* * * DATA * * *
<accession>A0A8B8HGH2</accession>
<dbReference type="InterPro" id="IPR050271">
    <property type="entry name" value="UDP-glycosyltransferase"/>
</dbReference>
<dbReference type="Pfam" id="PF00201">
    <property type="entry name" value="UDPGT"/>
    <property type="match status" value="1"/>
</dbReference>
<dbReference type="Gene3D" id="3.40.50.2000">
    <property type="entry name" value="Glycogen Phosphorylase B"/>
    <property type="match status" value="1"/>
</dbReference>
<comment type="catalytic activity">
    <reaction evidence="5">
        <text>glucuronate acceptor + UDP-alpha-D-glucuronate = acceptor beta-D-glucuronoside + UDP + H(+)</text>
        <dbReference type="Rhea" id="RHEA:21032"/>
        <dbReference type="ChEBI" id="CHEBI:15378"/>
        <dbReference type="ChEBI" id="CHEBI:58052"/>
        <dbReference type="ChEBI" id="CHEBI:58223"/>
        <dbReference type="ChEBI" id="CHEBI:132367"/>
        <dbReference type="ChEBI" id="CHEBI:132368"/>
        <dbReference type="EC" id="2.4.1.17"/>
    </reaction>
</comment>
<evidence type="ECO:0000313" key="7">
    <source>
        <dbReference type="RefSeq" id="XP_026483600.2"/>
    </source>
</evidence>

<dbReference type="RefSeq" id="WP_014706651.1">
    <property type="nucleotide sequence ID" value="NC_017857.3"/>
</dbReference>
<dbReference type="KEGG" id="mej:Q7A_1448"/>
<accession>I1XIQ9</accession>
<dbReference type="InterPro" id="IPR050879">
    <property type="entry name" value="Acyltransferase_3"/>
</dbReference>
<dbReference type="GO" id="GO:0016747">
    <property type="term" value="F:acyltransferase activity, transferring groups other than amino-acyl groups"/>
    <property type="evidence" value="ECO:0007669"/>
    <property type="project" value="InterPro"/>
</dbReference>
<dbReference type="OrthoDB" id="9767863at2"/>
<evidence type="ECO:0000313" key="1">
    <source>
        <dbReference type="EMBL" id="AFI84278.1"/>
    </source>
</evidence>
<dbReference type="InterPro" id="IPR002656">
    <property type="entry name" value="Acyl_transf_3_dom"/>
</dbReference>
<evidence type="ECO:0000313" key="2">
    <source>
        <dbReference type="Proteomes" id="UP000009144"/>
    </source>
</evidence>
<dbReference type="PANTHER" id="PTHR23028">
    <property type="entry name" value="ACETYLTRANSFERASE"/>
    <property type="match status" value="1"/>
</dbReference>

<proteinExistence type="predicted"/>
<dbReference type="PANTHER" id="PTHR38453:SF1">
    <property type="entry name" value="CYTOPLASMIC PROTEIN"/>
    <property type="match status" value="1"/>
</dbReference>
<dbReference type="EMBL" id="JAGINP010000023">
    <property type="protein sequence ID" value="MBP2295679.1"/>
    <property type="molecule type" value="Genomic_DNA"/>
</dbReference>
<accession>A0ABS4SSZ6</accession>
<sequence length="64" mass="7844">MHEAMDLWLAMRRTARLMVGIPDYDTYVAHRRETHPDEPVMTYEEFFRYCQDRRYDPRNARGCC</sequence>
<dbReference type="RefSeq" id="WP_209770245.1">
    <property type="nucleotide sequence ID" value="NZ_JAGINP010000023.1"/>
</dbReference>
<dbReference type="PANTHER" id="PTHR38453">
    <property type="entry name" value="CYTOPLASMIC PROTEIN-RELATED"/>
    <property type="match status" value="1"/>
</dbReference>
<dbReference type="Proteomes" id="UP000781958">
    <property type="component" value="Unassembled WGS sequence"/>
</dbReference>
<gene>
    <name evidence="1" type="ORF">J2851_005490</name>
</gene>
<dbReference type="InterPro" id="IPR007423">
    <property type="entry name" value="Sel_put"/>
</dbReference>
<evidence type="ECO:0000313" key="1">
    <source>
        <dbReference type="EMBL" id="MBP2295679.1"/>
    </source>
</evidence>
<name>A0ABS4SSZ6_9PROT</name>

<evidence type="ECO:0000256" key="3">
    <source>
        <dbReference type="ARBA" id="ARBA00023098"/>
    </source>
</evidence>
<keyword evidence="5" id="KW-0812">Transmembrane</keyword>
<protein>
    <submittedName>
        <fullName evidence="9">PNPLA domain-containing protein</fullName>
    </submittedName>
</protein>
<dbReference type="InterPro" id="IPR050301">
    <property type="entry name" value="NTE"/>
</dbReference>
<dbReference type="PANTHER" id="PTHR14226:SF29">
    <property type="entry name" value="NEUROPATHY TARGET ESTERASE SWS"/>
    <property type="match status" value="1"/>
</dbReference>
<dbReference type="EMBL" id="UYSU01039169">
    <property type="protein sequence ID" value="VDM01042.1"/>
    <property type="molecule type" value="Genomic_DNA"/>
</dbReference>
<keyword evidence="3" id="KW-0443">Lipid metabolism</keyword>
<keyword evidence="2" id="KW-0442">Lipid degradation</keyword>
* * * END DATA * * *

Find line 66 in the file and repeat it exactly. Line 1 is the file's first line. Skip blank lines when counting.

<dbReference type="EMBL" id="JAGINP010000023">